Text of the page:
ppt_9Bishop_atoms - Chapter 9 Oxidation-Reduction Reactions...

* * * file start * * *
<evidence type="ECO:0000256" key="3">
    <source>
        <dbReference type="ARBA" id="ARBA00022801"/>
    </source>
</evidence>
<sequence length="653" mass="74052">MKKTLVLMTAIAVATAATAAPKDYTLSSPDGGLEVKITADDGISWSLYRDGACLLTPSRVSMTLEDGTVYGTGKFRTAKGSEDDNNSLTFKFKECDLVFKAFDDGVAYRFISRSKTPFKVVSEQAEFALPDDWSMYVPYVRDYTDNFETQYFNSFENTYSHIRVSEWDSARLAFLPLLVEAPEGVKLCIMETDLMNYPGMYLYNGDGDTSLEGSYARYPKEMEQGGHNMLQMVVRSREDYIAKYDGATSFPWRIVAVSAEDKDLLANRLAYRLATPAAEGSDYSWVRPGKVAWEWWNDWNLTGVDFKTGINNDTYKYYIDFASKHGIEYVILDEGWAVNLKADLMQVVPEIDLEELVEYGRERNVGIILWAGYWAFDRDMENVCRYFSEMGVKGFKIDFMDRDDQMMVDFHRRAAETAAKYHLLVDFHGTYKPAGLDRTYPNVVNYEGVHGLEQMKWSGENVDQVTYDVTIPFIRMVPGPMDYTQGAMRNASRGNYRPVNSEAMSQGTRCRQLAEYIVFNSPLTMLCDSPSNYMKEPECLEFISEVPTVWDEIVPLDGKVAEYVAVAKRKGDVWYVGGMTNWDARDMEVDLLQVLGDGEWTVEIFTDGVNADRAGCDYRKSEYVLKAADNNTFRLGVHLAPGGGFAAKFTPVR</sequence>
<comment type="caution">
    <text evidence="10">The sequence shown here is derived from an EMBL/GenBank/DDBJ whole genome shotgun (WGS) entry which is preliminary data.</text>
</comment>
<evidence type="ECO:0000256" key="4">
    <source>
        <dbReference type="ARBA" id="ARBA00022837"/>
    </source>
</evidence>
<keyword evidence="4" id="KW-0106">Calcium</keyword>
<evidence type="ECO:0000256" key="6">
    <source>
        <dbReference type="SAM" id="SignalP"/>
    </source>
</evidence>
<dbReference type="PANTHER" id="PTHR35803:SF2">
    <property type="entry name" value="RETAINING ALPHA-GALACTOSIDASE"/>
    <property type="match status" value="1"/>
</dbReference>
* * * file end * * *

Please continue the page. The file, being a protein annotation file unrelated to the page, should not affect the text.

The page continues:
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Unformatted text preview: Chapter 9 Oxidation-Reduction Reactions Chapter Map Oxidation • Historically, oxidation meant reacting with oxygen. 2Zn(s) + O2(g) → 2ZnO(s) Zn → Zn2+ + 2e− or 2Zn → 2Zn2+ + 4e− O + 2e− → O2− or O2 + 4e− → 2O2− Oxidation Redefined (1) • Many reactions that are similar to the reaction between zinc and oxygen were not considered oxidation. • For example, both the zinc-oxygen reaction and the reaction between sodium metal and chlorine gas (described on the next slide) involve the transfer of electrons. Oxidation and Formation of Binary Ionic Compounds Similar to Oxidation of Zinc 2Na(s) + Cl2(g) Na → 2NaCl(s) → Na+ + e− or 2Na → 2Na+ + 2e− Cl + e− → Cl− or Cl2 + 2e− → 2Cl− Oxidation = Loss of Electrons Oxidation Redefined (2) • To include the similar reactions in the same category, oxidation was redefined as any chemical change in which at least one element loses electrons. Zinc Oxide Reduction • The following equation describes one of the steps in the production of metallic zinc. ZnO(s) + C(g) → Zn(s) + CO(g) • Because zinc is reducing the number of bonds to oxygen atoms, historically, zinc was said to be reduced. • When we analyze the changes taking place, we see that zinc ions are gaining two electrons to form zinc atoms. Zn2+ + 2e− → Zn • The definition of reduction was broadened to coincide with the definition of oxidation. According to the modern definition, when something gains electrons, it is reduced. Reduction • The loss of electrons (oxidation) by one substance is accompanied by the gain of electrons by another (reduction). Reduction is any chemical change in which at least one element gains electrons. Memory Aid Oxidizing and Reducing Agents • A reducing agent is a substance that loses electrons, making it possible for another substance to gain electrons and be reduced. The oxidized substance is always the reducing agent. • An oxidizing agent is a substance that gains electrons, making it possible for another substance to lose electrons and be oxidized. The reduced substance is always the oxidizing agent. Identifying Oxidizing and Reducing Agents 2Zn(s) + O2(g) → 2ZnO(s) Zn → Zn2+ + 2e− O + 2e− → O2− • Zinc atoms lose electrons, making it possible for oxygen atoms to gain electrons and be reduced, so zinc is the reducing agent. • Oxygen atoms gain electrons, making it possible for zinc atoms to lose electrons and be oxidized, so O2 is the oxidizing agent. Partial Loss and Gain of Electrons N 2 (g) + O2(g) → 2NO(g) • The N-O bond is a polar covalent bond in which the oxygen atom attracts electrons more than the nitrogen atom. • Thus the oxygen atoms gain electrons partially and are reduced. • The nitrogen atoms lose electrons partially and are oxidized. • N2 is the reducing agent. • O2 is the oxidizing agent. Redox Terms (1) Redox Terms (2) • Oxidation-Reduction Reaction – an electron transfer reaction • Oxidation – complete or partial loss of electrons • Reduction – complete or partial gain of electrons • Oxidizing Agent – the substance reduced; gains electrons, making it possible for something to lose them. • Reducing Agent – the substance oxidized; loses electrons, making it possible for something to gain them. Questions Answered by Oxidation Numbers Is the reaction redox? If any atoms change their oxidation number, yes. What’s oxidized? The element that increases its oxidation number What’s reduced? The element that decreases its oxidation number What’s the reducing agent? The substance with the element oxidized The substance with the element reduced What’s the oxidizing agent? Steps for Determination of Oxidation Numbers • Step 1: Assign oxidation numbers to as many atoms as you can using the guidelines described on the next slide. • Step 2: To determine oxidation numbers for atoms not described on the pervious slide, use the following guideline. – The sum of the oxidation numbers for each atom in the formula is equal to the overall charge on the formula. (This includes uncharged formulas where the sum of the oxidation numbers is zero.) Oxidation Numbers uncharged element 0 no exceptions monatomic ions no exceptions combined fluorine charge on ion -1 no exceptions combined oxygen -2 -1 in peroxides covalently bonded hydrogen +1 no exceptions More Types of Chemical Reactions • • • • Combination Decomposition Combustion Single Displacement Combination Reactions • In combination reactions, two or more elements or compounds combine to form one compound. 2Na(s) + Cl2(g) → 2NaCl(s) C(s) + O2(g) → CO2(g) MgO(s) + H2O(l) → Mg(OH)2(s) Decomposition Reactions • In decomposition reactions, one compound is converted into two or more simpler substances. Electric current 2H2O(l) → 2H2(g) + O2(g) Electric current 2NaCl(l) → 2Na(l) + Cl2(g) Combustion Reactions • A combustion reaction is a redox reaction in which oxidation is very rapid and is accompanied by heat and usually light. The combustion reactions that you will be expected to recognize have oxygen, O2, as one of the reactants. C2H5OH(l) + 3O2(g) → 2CO2(g) + 3H2O(l) Combustion Products (1) • When any substance that contains carbon is combusted (or burned) completely, the carbon forms carbon dioxide. • When a substance that contains hydrogen is burned completely, the hydrogen forms water. 2C6H14(g) + 19O2(g) → 12CO2(g) + 14H2O(l) Combustion Products (2) • The complete combustion of a substance, like ethanol, C2H5OH, that contains carbon, hydrogen, and oxygen also yields carbon dioxide and water. C2H5OH(l) + 3O2(g) → 2CO2(g) + 3H2O(l) Combustion Products (3) • When any substance that contains sulfur burns completely, the sulfur forms sulfur dioxide. CH3SH(g) + 3O2(g) → CO2(g) + 2H2O(l) + SO2(g) Single Displacement Single Displacement Reaction Zn(s) + CuSO4(aq) → ZnSO4(aq) + Cu(s) Zn(s) + Cu2+(aq) → Zn2+(aq) + Cu(s) oxidation: Zn(s) → Zn2+(aq) + 2e− reduction: Cu2+(aq) + 2e− → Cu(s) Single Displacement Reaction Example Voltaic Cell • The system in which two halfreactions for a redox reaction are separated allowing the electrons transferred in the reaction to be passed between them through a wire is called voltaic cell. Voltaic Cell Electrodes • The electrical conductors placed in the half-cells are called electrodes. • They can be active electrodes, which participate in the reaction, or passive electrodes, which transfer the electrons into or out of a halfcell but do not participate in the reaction. Anode • The anode is the site of oxidation. • Because oxidation involves loss of electrons, the anode is the source of electrons. For this reason, it is described as the negative electrode. • Because electrons are lost forming more positive (or less negative) species at the anode, the surroundings tend to become more positive. Thus anions are attracted to the anode. Cathode • The cathode is the site of reduction. • By convention, the cathode is the positive electrode. • Because electrons come to the cathode and substances gain these electrons to become more negative (or less positive), the surroundings tend to become more negative. Thus cations are attracted to the cathode. Other Cell Components • A device called a salt bridge can be used to keep the charges balanced. • The portion of the electrochemical cell that allows ions to flow is called the electrolyte. Leclanché Cell or Dry Cell Anode oxidation: Zn(s) → Zn2+(aq) + 2e− Cathode reduction: 2MnO2(s) + 2NH4+(aq) + 2e− → Mn2O3(s) + 2NH3(aq) + H2O(l) Overall reaction: Zn(s) + 2MnO2(s) + 2NH4+(aq) → Zn2+(aq) + Mn2O3(s) + 2NH3(aq) + H2O(l) Dry Cell Image Alkaline Batteries Anode oxidation: Zn(s) + 2OH−(aq) → ZnO(s) + H2O(l) + 2e− Cathode reduction: 2MnO2(s) + H2O(l) + 2e− → Mn2O3(s) + 2OH−(aq) Overall reaction: Zn(s) + 2MnO2(s) → ZnO(s) + Mn2O3(s) Electrolysis • Voltage, a measure of the strength of an electric current, represents the force that moves electrons from the anode to the cathode in a voltaic cell. • When a greater force (voltage) is applied in the opposite direction, electrons can be pushed from what would normally be the cathode toward the voltaic cell’s anode. This process is called electrolysis. • In a broader sense, electrolysis is the process by which a redox reaction is made to occur in the nonspontaneous direction. 2NaCl(l) → 2Na(l) + Cl2(g) Primary and Secondary Batteries • Batteries that are not rechargeable are called primary batteries. • A rechargeable battery is often called a secondary battery or a storage battery. Nickel-Cadmium Battery Anode reaction: Cd(s) + 2OH−(aq) Cd(OH)2(s) + 2e− Cathode reaction: NiO(OH)(s) + H2O(l) + e− Ni(OH)2(s) + OH−(aq) Net Reaction: Cd(s) + 2NiO(OH)(s) + 2H2O(l) Cd(OH)2(s) + 2Ni(OH)2(s) Lead Acid Battery Pb(s) + HSO4−(aq) + H2O(l) PbSO4(s) + H3O+(aq) + 2e− Cathode reaction: PbO2(s) + HSO4−(aq) + 3H3O+(aq) + 2e− PbSO4(s) + 5H2O(l) Net Reaction: Pb(s) + PbO2(s) + 2HSO4−(aq) + 2H3O+(aq) 2PbSO4(s) + 4H2O(l) Lithium Batteries • Because lithium metal has a very low density, and because lithium can yield high voltages in batteries, lithium batteries have very high energy to mass ratios (or energy to volume ratios), making them ideal for powering electronic devices. • The original lithium batteries used metallic lithium. The following slide shows a typical lithium-metal battery. Lithium-Metal Battery Lithium-Metal Battery (2) • At the anode, lithium metal is oxidized to lithium ions, which migrate through the electrolyte to the cathode. • At the cathode, lithium ions are inserted between manganese dioxide-carbon layers. Electrons must be gained at the cathode to maintain electrical neutrality. Problems with LithiumMetal Batteries • Lithium metal is very reactive, making lithium metal batteries somewhat dangerous. • For this reason, modern lithium batteries are more likely to be lithium-ion batteries. Advantages of LithiumIon Batteries • They are safe. • Although lithium-ion batteries have a lower energy density than lithiummetal batteries, it is still high compared to other batteries…about twice the standard nickel-cadmium battery. • Low self discharge • Low maintenance Limitations of LithiumIon Batteries • Requires a protection circuit to maintain voltage and currents within safe limits. • Expensive to manufacture. • Subject to aging. A typical lifetime is two to three years. Differences in LithiumIon Batteries • The technology for lithium-ion batteries is constantly evolving, leading to changes in the cathode, anode, and electrolyte. • One example of a lithium-ion battery is shown on the next slide. Lithium-Ion Battery Lithium-Ion Battery (2) • At the anode, lithium ions are trapped between graphite layers. • During discharge, lithium ions move from the anode to the cathode through the electrolyte. • When lithium ions are removed from the anode, electrons are lost to maintain electrical neutrality. • When lithium ions move to the cathode, they are inserted into layers of cobalt dioxide. • Electrons must be gained at the cathode to maintain electrical neutrality. ...